Muslim's Urine Test Refusal May Support Suit
(CN) - Prison officials must face claims that they disciplined a Muslim inmate who refused water to provide a urine sample because he was fasting for Ramadan, the 2nd Circuit ruled.
Darryl Holland was incarcerated at Wende Correctional Facility in upstate New York from 1999 until 2005. In November 2003, prison officials suspected Holland was using drugs and ordered him to provide a urine sample within a three-hour window.
Prisoners are typically given water to help produce urine, but Holland refused because he was fasting for Ramadan, the holy month in which Muslims do not eat or drink during daylight hours.
Guards denied Holland's request to give the sample after sundown and placed him in "keeplock," a form of punishment where the inmate is confined to his cell.
The penalty imposed on Holland was 90 days of keeplock and 90 days of lost privileges, such as use of phone and television. He served 77 days of the punishment before the superintendent reversed the decision.
Holland seeks damages for retaliation and violations of the First Amendment and the Religious Land Use and Institutionalized Persons Act (RLUIPA).
U.S. District Judge Michael Telesca granted the prison officials summary judgment, however, finding that Holland failed to prove the officials prevented his free exercise of religion.
Finding that "being requested to drink a small amount of water" to comply with a urine sample less significant than having meals served at the wrong time during Ramadan, Telesca saw no constitutional violation.
Telesca also found Holland's claims for monetary damages were barred by qualified immunity and dismissed his claims for retaliation.
A three-judge panel with the 2nd Circuit partially reversed last week, however, saying Holland may have a First Amendment claim for damages.
Ordering Holland to drink water for a urine test during Ramadam placed "a substantial burden" on his religious freedom, according to the ruling.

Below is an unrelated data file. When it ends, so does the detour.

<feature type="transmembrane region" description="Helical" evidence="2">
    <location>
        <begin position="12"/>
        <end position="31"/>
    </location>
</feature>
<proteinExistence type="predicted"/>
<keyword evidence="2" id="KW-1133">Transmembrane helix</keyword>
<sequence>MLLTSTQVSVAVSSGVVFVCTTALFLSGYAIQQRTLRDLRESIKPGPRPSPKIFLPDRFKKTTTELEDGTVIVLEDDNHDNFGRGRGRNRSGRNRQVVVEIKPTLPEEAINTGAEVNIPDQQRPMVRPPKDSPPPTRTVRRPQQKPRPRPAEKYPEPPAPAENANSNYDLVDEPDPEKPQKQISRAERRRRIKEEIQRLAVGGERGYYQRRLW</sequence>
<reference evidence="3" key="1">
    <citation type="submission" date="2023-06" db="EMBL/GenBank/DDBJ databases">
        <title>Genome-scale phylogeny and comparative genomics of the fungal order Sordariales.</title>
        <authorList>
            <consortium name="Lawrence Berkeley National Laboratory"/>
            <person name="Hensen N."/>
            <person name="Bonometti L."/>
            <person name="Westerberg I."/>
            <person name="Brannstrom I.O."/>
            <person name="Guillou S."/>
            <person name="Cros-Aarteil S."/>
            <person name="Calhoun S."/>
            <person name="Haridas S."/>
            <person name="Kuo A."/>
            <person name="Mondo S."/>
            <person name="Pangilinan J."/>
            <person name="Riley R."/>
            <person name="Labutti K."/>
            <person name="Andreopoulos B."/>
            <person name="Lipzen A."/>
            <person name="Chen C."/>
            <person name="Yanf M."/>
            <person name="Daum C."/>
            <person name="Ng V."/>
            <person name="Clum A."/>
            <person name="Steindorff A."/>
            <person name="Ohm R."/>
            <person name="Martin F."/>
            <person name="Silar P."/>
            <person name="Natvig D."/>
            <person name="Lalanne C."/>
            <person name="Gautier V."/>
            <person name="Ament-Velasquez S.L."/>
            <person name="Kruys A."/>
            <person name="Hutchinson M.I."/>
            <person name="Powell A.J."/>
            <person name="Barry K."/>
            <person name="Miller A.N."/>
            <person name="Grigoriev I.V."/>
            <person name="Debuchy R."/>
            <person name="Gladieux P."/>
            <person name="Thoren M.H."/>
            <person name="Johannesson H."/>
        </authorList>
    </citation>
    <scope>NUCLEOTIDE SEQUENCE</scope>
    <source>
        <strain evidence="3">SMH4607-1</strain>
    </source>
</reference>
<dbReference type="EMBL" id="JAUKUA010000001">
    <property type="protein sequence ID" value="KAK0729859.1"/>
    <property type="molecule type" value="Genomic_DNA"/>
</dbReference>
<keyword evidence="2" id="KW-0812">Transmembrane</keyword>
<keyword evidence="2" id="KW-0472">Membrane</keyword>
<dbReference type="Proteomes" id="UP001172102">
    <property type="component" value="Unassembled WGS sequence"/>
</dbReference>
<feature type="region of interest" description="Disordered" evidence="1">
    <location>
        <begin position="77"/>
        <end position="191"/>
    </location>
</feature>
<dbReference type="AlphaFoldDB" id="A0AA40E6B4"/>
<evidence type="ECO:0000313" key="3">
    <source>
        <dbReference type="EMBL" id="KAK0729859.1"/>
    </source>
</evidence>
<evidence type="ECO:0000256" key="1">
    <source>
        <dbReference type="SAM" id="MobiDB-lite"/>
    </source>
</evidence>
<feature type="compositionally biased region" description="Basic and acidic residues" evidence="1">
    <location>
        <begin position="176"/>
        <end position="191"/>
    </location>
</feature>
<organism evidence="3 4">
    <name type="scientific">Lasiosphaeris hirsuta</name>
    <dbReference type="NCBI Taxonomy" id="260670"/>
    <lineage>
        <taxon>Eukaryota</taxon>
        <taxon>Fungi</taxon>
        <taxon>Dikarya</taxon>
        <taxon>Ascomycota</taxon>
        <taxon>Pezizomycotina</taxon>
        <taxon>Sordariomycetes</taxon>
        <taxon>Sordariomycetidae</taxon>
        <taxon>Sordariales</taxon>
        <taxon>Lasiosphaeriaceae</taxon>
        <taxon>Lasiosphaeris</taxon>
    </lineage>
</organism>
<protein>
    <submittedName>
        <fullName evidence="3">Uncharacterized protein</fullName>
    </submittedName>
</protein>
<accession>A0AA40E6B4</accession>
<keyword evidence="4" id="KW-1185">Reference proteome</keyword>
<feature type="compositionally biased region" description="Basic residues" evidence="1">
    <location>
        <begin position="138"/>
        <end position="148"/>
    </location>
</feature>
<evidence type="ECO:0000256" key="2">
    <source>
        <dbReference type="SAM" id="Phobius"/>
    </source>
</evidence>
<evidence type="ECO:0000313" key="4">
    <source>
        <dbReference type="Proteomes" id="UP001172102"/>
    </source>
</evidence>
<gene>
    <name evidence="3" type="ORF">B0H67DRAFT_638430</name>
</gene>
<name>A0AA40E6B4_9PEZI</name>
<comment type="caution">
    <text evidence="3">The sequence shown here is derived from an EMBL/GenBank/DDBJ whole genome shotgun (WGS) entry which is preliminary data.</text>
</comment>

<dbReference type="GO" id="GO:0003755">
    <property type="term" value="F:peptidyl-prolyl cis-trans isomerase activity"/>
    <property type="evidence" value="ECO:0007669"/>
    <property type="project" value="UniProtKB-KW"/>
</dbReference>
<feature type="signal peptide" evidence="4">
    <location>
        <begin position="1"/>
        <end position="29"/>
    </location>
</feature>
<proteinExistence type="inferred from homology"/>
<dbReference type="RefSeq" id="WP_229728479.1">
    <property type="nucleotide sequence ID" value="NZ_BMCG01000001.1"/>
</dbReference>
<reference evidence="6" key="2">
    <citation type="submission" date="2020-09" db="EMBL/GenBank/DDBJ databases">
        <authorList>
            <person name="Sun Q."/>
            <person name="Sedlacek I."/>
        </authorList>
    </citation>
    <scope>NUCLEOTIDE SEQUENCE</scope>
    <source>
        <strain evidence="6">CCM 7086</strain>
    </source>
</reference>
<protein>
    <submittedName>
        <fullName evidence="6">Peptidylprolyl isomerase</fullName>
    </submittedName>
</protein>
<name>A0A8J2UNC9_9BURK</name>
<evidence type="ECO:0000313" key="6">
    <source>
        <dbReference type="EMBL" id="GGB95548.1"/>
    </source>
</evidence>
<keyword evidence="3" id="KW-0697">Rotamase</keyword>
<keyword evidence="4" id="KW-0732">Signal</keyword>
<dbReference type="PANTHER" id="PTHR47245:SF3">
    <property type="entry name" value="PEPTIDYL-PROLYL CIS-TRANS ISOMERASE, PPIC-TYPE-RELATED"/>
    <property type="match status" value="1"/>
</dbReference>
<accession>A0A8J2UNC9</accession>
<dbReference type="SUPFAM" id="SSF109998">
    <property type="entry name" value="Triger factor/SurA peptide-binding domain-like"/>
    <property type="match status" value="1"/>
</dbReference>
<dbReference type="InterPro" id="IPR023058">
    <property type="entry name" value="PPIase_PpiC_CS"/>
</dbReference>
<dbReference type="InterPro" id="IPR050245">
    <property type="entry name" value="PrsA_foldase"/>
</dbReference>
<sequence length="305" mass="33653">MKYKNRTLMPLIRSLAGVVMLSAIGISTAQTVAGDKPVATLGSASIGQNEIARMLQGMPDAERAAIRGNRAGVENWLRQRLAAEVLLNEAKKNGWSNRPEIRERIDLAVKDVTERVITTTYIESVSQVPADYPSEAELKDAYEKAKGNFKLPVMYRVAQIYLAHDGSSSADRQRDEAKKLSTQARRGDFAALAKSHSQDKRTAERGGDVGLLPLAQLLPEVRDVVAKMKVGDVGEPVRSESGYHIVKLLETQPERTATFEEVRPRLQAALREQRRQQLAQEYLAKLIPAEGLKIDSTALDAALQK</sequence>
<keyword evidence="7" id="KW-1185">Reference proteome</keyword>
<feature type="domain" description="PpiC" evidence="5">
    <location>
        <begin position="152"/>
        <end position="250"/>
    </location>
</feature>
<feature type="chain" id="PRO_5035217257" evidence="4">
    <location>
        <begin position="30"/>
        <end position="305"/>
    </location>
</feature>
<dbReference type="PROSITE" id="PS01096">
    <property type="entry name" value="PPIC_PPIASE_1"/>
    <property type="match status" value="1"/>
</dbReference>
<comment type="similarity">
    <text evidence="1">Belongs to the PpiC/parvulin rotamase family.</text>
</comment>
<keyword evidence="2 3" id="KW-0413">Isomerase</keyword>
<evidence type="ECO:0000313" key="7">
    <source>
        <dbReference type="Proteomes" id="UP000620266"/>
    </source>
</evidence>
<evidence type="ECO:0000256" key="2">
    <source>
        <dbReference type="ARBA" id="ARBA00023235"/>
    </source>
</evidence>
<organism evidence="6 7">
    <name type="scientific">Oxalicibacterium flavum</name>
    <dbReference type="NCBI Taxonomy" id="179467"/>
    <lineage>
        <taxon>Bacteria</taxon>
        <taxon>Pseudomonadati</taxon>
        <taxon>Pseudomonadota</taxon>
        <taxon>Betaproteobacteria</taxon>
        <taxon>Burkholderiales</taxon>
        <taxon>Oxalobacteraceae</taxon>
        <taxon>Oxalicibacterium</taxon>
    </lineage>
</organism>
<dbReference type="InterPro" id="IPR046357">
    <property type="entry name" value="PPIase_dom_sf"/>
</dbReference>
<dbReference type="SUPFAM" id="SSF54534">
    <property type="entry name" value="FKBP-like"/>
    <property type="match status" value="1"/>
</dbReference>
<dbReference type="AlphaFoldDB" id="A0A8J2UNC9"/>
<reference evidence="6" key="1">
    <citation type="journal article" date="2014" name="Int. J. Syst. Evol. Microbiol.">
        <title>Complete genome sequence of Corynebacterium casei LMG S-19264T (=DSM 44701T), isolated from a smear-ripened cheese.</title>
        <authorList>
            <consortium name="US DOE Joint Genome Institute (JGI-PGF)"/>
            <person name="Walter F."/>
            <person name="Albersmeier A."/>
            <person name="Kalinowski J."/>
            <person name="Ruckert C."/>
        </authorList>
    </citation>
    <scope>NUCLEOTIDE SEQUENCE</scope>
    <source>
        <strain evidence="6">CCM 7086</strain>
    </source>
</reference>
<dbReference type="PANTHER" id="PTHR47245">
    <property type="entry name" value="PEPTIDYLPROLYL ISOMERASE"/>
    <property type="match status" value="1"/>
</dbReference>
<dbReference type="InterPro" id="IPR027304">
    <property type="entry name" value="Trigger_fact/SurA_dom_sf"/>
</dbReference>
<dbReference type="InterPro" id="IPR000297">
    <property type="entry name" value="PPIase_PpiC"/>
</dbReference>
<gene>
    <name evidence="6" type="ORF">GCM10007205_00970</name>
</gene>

"On appeal, we conclude that the choice either to provide a urine sample by drinking water during his fast or to face disciplinary action placed a substantial burden on Holland's religious exercise," Judge Debra Ann Livingston wrote for the court. "Accordingly, we vacate the district court's judgment insofar as it concerns Holland's claim for damages under the First Amendment's Free Exercise Clause and remand for further consideration of this claim. We affirm the remainder of the judgment, albeit largely on alternate grounds."
Because fasting at Ramadan is a core tenet of the Muslim faith, there can be "no debate" that ordering Holland to drink water would violate his free exercise of rights, according to the ruling. The lower court's reasoning that Holland could "make up" a premature drink of water by adding another day on to his fast "finds no support in our case law," Livingston wrote.
"While Appellees permitted Holland a choice between prematurely breaking his fast or facing confinement in keeplock, that choice - as has been clearly established by our precedent for decades - placed a substantial burden on the free exercise of his religion," she concluded.
Though Holland's free-exercise claim will get another chance, the court affirmed judgment against his RLUIPA claim, his 14th Amendment claim, his First Amendment retaliation claim and his injunction demand.